The Bible passage this week, the week beginning 28th January, is the account of Jesus driving out an evil spirit. Many Christians today do not seem to believe in Satan or, at least, do not believe he has any influence through his evil spirits.  This is strange because Jesus certainly believed in the power of Satan.  In addition, Satan seems to be more active in our lives when we start to promote the kingdom of God and this is why, in the Bible passage, Jesus had come to his attention.  What about us?  Have we ever come under attack for what we have done to promote God’s kingdom?  There is a challenge for us all here.  If we have lived our entire Christian life and never had our finances, career or family ‘attacked’, perhaps we need to ask ourselves, is Satan interested in us?  This is precisely what the apostles meant when they urged us to rejoice in our sufferings.  Rejoice because Satan has taken notice of you and therefore you must be doing something right!  At the same time, we must be fearless towards Satan.  Jesus, by His death and resurrection has defeated Satan.  As a result, in Christ, we have nothing to fear.  Yes, there may be skirmishes still going on, but the war is won and, with the authority of Jesus, we will prevail.  In one of the earliest books in the New Testament, the author tells us to resist Satan in the sure knowledge that he will ‘run away’ from us and leave us alone.  Once this happens we can continue to promote the kingdom of God and to annoy Satan in just the same way that Jesus did by casting out his evil spirits.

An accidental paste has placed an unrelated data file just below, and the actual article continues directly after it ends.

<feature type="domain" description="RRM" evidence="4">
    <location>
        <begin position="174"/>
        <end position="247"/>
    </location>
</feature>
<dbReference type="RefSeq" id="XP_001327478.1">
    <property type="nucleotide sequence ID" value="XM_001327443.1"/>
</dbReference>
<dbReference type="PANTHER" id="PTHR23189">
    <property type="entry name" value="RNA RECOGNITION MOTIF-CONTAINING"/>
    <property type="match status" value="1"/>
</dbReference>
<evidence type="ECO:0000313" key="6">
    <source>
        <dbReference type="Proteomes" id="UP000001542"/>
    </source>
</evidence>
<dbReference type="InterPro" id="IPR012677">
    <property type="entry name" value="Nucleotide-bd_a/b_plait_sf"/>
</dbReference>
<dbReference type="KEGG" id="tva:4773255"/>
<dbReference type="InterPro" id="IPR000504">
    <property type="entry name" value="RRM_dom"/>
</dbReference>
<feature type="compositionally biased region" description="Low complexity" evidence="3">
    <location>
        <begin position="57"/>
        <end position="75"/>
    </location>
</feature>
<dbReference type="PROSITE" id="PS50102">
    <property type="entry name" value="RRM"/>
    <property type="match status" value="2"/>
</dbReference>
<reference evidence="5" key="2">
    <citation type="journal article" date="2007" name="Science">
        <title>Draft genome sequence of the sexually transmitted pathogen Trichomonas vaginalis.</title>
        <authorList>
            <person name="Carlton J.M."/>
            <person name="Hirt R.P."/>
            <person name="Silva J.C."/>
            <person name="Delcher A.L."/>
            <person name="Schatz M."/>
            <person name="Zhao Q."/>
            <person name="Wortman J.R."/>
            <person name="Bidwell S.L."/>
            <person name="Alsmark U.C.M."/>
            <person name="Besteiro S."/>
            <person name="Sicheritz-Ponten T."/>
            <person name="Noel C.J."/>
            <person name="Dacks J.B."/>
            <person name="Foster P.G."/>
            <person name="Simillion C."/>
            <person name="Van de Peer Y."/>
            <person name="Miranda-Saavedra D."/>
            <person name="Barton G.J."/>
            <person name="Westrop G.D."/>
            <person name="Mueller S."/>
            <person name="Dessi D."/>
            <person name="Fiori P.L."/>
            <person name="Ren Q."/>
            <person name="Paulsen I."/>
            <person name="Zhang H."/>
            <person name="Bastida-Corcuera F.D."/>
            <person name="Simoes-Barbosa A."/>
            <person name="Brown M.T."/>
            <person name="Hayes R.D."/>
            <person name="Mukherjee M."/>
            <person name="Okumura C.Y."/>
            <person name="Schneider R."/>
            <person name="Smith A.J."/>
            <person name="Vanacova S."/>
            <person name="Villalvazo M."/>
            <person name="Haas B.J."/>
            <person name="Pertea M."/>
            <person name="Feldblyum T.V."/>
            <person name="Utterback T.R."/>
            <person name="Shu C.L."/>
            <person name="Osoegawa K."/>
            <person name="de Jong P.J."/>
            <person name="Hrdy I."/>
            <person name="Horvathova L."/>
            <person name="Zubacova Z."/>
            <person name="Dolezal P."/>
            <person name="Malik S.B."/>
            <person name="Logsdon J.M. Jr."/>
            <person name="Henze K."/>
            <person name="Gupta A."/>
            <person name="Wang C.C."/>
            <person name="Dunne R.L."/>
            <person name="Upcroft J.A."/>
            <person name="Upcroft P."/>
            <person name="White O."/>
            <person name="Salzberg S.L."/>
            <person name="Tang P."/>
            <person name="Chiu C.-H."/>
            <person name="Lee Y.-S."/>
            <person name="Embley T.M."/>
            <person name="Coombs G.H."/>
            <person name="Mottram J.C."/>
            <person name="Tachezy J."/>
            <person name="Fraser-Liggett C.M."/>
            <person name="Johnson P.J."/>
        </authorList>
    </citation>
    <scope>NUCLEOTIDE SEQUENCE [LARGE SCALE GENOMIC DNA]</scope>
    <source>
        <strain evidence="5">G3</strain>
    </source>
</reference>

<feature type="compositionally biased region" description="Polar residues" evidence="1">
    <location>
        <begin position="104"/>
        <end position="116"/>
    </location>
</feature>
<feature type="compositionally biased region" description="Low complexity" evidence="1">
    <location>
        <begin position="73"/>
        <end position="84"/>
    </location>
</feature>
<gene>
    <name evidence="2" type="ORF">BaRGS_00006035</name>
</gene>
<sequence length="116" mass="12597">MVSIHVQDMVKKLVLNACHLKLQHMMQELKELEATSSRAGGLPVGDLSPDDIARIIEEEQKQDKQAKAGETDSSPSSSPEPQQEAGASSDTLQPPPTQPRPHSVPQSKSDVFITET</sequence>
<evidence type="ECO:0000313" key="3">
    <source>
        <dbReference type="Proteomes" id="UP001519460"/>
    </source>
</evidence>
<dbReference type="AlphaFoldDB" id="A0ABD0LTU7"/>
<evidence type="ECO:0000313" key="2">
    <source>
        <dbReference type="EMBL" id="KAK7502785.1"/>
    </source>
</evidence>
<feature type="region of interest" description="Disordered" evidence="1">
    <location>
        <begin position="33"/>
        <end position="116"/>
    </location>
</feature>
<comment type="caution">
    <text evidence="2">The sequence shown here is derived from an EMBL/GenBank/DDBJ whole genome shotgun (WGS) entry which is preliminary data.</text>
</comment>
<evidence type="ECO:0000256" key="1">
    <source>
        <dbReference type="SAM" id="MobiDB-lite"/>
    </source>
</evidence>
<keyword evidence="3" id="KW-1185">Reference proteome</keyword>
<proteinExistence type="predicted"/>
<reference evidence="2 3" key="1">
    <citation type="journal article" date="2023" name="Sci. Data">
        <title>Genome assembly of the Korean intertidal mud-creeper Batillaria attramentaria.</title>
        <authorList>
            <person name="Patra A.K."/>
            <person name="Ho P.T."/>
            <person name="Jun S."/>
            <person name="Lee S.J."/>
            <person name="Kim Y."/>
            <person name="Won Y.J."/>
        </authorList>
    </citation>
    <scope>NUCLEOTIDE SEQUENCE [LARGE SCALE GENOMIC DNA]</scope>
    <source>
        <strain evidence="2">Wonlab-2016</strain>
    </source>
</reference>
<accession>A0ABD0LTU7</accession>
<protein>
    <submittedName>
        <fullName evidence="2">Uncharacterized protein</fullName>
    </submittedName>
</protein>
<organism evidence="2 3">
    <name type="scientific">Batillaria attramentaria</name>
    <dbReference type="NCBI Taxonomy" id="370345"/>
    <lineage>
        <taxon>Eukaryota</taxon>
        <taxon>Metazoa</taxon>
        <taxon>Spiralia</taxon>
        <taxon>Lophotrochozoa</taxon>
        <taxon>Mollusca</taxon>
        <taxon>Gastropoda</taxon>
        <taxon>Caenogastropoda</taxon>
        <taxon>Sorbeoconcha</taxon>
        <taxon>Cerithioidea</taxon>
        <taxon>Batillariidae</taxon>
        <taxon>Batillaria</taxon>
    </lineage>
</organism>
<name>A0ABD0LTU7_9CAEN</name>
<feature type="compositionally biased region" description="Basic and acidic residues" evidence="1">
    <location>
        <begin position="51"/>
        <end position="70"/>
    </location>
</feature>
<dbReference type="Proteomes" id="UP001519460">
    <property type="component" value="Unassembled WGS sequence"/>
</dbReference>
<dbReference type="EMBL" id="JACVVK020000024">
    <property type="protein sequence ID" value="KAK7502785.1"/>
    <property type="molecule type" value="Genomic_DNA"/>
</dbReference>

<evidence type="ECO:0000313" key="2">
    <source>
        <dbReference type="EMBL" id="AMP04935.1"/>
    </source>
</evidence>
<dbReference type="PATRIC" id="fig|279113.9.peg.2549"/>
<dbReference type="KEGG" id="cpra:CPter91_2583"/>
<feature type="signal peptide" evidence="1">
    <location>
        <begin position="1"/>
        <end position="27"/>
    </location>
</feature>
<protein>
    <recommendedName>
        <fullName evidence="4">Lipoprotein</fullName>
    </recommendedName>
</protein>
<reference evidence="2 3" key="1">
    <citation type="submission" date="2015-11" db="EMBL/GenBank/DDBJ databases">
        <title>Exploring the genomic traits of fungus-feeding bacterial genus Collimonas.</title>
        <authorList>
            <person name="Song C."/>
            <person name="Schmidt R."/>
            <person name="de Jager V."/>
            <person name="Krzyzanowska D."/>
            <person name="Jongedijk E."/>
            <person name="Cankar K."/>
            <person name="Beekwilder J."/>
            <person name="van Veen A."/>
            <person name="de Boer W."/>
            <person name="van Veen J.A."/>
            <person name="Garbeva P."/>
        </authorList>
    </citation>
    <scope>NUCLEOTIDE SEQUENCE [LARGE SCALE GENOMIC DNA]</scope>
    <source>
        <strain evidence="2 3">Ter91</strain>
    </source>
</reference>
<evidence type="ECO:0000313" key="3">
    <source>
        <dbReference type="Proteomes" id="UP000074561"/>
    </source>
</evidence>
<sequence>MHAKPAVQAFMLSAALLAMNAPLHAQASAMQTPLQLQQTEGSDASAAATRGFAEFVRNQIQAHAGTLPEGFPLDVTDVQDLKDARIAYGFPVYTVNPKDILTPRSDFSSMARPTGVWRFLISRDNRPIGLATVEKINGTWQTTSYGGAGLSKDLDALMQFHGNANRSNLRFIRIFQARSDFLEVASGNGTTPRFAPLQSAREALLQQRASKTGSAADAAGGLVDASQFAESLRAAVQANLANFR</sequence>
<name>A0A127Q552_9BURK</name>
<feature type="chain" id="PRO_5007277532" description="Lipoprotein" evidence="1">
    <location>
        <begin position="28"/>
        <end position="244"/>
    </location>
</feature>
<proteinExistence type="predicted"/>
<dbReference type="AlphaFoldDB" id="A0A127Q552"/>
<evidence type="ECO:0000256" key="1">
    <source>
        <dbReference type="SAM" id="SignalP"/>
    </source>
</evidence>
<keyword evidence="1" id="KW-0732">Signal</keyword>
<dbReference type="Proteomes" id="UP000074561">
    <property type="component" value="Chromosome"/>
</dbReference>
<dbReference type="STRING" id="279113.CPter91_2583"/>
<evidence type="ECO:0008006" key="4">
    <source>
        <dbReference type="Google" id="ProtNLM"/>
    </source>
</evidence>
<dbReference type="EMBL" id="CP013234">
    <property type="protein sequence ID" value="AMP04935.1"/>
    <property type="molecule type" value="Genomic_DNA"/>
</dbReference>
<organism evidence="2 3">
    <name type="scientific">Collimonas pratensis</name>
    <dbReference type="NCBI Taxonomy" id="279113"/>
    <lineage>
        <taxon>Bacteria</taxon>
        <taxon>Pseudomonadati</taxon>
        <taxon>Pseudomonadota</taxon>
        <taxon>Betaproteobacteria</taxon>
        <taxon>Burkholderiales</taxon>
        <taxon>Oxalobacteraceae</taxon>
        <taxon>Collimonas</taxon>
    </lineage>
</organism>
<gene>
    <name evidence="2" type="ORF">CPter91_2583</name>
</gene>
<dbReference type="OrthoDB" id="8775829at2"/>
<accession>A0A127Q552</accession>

Third Sunday after Epiphany